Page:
When a fellow CNN correspondent asked their own Dana Bash what were the underlying causes of the nation’s partisan gridlock, Bash replied, “Three things: Redistricting. Redistricting. And, redistricting.”

Congress, let’s get it right. First off, Congressional Districts are under the purvey of federal, not state, law because the constitution says:

Section. 4.

The Times, Places and Manner of holding Elections for Senators and Representatives, shall be prescribed in each State by the Legislature thereof; but the Congress may at any time by Law make or alter such Regulations, except as to the Places of chusing Senators.

The …’but the Congress may at any time by Law make or alter such Regulations,’… means that the federal government, not the states, has control over federal elections. The U.S. House of Representatives is a part of the Federal Government. By extension, the role of establishing U.S. Congressional Districts falls to Congress.

For the good reason of keeping states from turning some of their citizens into second-class citizens as far too many of them trying to do at this very time. Each and every US citizen has the same rights, the same entitle. Period. None of the states should be allowed to deny a US citizen their franchise.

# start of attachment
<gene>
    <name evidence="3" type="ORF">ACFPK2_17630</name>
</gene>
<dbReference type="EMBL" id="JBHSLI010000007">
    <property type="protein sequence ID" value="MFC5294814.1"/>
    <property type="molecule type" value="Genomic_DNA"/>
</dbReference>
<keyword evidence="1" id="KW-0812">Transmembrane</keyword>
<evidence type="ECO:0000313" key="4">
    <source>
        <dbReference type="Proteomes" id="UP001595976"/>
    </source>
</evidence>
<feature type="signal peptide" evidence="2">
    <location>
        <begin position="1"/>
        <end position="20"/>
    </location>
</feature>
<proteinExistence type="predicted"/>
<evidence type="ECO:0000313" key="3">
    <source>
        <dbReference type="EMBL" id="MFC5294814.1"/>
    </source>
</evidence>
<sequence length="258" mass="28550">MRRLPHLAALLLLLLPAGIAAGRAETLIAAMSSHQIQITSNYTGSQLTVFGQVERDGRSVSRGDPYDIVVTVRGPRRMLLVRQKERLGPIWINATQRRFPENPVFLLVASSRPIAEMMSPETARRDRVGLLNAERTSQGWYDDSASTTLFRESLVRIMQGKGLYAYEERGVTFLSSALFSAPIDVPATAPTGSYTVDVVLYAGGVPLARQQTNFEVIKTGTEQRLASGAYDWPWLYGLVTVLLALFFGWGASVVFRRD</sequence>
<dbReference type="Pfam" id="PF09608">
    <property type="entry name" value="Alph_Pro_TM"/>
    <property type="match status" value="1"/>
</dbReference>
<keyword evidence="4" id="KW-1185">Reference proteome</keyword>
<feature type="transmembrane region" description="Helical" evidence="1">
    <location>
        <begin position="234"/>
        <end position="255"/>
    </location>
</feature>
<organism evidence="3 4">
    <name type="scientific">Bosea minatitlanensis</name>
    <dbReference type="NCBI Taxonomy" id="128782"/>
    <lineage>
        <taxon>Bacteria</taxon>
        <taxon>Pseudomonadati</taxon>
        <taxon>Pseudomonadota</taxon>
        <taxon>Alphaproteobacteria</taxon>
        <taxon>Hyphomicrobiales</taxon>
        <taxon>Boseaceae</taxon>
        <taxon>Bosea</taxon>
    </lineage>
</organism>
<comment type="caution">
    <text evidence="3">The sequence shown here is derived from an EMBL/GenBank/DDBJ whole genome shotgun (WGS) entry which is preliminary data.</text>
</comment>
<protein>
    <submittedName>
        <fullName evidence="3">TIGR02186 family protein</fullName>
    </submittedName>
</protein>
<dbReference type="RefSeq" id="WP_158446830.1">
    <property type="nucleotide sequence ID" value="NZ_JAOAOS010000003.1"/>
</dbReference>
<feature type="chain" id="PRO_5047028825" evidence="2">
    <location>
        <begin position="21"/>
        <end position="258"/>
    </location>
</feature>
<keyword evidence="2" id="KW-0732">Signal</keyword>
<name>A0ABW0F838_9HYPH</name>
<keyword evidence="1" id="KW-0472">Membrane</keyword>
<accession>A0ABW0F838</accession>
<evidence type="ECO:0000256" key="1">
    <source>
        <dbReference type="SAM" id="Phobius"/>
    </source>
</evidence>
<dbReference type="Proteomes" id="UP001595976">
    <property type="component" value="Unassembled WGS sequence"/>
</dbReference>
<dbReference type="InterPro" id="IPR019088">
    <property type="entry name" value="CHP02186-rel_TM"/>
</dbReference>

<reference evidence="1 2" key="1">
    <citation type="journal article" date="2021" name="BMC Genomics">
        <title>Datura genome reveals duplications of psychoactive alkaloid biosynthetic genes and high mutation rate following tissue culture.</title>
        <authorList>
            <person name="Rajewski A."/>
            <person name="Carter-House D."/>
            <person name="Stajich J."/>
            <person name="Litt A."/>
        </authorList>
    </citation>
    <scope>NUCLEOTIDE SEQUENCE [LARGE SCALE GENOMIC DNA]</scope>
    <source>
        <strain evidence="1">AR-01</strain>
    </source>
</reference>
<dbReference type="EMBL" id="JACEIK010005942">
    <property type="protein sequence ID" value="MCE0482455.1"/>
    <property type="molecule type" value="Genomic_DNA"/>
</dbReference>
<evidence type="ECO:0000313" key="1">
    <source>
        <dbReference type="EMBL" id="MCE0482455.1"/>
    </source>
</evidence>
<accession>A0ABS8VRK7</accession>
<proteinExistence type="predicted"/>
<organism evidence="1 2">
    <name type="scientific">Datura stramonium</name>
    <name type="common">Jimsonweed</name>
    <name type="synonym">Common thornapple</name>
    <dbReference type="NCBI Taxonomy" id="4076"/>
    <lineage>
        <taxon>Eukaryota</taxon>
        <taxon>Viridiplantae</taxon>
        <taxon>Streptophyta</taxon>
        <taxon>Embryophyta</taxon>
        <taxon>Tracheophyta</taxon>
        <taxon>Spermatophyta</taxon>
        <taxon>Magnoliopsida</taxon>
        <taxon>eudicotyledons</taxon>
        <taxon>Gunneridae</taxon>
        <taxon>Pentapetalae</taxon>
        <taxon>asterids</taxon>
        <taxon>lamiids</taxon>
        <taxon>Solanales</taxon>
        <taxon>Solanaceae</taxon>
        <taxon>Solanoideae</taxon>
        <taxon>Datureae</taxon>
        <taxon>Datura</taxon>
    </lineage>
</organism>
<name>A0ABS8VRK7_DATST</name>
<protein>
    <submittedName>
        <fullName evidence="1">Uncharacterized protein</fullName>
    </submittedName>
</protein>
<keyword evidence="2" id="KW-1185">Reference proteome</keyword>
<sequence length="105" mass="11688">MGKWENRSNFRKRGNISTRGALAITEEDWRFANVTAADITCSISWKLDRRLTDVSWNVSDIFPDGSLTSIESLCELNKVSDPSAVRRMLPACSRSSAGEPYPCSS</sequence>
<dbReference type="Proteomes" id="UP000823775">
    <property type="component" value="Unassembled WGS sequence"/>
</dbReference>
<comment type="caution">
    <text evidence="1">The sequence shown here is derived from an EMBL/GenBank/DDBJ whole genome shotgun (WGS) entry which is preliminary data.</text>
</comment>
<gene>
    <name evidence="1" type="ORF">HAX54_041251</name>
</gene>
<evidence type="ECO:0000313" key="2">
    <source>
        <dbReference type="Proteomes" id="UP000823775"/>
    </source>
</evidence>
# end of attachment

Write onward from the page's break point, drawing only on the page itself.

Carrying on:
To begin: Every state is divided into county-like administrative districts. These districts are very stable. None of the 3,243 were originally, nor are now, duck or pterodactyl shaped. Almost all are seats of local governance with a Sheriff, Courthouse, District Attorney, Superintendent of Schools, … all of whom are elected to office by the county’s residents. Been that way since forever. A sound foundation to build on.

Let it be that while a county may consist of multiple Congressional Districts; no county can be split amongst Congressional Districts outside of that county. It shall be legal for counties with large populations to be accorded two or more Congressional Districts within the county per the latest US Census data. It shall be illegal for any parts of a county to be in a Congressional District outside that county; for one part of a county to be part of one Congressional District and another part of the same county to be in another Congressional District outside that county.

In less densely populated counties, every resident thereof would be represented in the US Congress by the same Congressperson. More densely populated counties may be home to one or more cities or towns. Most have long been divided into precincts, voting districts, or polling districts. These should be subject to the same rules as those for the less densely populated counties. That is: None can be split amongst Congressional Districts outside that county. Every resident of a precinct, voting district, or polling district thereof would be represented in the US Congress by the same Congressperson.

The drawing of voting Districts should never have been in the hands of politicians. Similar rules to those proposed herein should apply to districting for state representatives within the individual states. The granting to the states this right allows them to deprive their citizens of their franchise; was one of the original sins.